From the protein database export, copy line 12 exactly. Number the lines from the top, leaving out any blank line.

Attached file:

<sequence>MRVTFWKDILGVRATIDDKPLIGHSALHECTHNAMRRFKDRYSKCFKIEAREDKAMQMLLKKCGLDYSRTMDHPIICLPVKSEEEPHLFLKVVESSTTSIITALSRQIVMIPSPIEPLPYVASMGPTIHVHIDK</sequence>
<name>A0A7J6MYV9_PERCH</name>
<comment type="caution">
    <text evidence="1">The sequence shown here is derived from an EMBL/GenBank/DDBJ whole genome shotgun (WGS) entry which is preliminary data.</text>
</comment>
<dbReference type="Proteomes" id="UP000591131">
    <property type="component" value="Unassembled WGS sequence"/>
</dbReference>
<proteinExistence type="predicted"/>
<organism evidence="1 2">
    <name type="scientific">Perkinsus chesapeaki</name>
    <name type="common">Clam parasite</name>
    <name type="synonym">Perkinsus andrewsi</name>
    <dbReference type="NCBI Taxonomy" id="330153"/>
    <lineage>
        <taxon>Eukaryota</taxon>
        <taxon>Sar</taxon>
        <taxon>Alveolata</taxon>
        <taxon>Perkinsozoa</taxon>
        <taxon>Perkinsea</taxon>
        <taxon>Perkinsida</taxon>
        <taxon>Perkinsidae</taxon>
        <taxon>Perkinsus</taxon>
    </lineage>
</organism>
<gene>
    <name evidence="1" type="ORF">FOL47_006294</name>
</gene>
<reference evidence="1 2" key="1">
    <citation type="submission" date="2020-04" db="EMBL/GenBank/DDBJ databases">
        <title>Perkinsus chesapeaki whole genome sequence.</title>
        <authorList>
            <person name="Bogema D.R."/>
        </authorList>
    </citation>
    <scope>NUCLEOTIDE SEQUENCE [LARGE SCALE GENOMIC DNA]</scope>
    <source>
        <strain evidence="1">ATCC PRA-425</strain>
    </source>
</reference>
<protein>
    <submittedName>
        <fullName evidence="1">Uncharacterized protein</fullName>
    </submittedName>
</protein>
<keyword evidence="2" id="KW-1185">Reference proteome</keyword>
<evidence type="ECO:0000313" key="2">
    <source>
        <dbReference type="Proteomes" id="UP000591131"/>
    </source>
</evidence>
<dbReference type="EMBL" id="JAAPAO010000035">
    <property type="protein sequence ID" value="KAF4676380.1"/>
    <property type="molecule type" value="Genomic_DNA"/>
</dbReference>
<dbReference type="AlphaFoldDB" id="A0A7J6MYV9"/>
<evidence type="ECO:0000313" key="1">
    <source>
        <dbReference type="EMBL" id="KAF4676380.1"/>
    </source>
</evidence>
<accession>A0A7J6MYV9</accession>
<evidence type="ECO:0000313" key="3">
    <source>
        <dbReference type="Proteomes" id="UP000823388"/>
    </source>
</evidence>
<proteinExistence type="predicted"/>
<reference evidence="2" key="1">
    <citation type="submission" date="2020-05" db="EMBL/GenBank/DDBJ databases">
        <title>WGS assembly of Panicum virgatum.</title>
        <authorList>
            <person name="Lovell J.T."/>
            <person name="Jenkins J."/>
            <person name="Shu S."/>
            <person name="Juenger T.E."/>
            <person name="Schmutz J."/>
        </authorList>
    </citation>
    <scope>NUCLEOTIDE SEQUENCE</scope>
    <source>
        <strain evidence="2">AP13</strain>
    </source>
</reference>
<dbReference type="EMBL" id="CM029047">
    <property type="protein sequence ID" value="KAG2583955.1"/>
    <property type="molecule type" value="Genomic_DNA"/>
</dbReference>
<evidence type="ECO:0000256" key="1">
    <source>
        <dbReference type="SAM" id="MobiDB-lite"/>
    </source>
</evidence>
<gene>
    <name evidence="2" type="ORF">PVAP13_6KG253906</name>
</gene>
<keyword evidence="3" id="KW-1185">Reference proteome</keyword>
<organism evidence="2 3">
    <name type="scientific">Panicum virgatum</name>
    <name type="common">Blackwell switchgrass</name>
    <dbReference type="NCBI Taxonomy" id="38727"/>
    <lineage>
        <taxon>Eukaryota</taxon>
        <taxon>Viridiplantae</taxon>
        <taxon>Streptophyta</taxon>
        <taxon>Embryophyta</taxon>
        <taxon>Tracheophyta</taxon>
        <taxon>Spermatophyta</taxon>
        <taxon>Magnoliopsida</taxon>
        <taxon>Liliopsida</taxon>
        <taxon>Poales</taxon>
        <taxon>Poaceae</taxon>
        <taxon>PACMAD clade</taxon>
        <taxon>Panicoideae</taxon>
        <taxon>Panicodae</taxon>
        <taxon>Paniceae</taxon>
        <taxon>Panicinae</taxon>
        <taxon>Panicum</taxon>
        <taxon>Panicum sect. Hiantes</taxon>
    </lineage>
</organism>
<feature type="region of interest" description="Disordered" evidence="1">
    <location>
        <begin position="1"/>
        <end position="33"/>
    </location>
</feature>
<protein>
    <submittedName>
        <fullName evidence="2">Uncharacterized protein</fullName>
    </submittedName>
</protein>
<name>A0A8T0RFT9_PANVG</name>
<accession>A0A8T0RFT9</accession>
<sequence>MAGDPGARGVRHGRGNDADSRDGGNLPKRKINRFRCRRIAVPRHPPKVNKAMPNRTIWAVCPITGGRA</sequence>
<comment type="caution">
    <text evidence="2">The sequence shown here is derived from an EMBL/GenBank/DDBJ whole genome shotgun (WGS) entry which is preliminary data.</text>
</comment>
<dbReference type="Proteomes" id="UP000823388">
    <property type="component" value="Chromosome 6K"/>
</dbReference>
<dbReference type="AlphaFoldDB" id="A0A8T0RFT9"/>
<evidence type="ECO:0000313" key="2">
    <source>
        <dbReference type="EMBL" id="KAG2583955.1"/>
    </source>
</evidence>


    <name type="common">Clam parasite</name>